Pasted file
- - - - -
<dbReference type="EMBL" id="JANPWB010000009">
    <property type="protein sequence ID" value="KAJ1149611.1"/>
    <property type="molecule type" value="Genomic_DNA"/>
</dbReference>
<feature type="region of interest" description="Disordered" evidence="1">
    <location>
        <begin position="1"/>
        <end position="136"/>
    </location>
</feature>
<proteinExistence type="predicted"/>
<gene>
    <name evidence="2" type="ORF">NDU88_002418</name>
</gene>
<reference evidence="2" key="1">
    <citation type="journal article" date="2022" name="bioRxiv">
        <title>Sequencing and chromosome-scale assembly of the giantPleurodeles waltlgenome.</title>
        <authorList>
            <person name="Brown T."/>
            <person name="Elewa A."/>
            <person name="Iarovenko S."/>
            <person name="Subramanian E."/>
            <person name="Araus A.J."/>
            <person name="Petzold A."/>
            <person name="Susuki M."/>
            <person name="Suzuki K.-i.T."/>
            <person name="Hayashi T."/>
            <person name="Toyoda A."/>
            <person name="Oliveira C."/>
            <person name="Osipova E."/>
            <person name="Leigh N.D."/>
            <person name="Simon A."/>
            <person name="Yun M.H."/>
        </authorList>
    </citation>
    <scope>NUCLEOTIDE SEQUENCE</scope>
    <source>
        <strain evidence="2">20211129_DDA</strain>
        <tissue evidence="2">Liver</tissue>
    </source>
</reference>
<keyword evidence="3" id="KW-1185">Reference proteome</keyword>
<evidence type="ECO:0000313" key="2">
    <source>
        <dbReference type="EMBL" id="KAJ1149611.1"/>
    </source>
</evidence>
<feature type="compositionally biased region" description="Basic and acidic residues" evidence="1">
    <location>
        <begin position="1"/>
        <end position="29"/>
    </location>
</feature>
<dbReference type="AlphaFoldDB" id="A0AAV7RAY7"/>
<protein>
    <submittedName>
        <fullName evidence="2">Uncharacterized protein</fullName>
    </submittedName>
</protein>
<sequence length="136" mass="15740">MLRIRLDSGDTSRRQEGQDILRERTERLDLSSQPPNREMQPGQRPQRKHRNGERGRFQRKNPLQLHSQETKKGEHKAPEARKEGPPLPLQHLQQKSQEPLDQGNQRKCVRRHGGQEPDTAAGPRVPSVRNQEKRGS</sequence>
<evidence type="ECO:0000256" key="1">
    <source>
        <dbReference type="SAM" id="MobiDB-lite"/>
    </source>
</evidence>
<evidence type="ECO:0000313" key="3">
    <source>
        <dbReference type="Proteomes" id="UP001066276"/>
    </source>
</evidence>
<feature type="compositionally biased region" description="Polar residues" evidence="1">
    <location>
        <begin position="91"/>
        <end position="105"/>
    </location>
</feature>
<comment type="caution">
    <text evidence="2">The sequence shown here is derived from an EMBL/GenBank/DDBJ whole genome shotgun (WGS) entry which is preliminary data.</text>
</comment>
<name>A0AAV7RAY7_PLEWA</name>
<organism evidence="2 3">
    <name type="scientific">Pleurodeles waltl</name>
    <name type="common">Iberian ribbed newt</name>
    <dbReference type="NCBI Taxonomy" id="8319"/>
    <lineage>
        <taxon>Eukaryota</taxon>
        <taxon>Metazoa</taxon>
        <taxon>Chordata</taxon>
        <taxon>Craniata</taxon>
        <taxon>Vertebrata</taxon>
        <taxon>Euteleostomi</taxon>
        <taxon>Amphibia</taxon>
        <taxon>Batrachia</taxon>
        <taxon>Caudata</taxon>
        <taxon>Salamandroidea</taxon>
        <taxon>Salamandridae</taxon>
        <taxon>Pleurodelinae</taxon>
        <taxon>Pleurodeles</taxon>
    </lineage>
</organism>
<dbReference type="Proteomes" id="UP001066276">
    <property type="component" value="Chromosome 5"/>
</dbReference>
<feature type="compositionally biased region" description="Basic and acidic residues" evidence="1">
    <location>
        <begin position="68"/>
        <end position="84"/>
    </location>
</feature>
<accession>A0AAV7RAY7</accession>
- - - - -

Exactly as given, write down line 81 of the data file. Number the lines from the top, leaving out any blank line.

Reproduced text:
<organism evidence="2 3">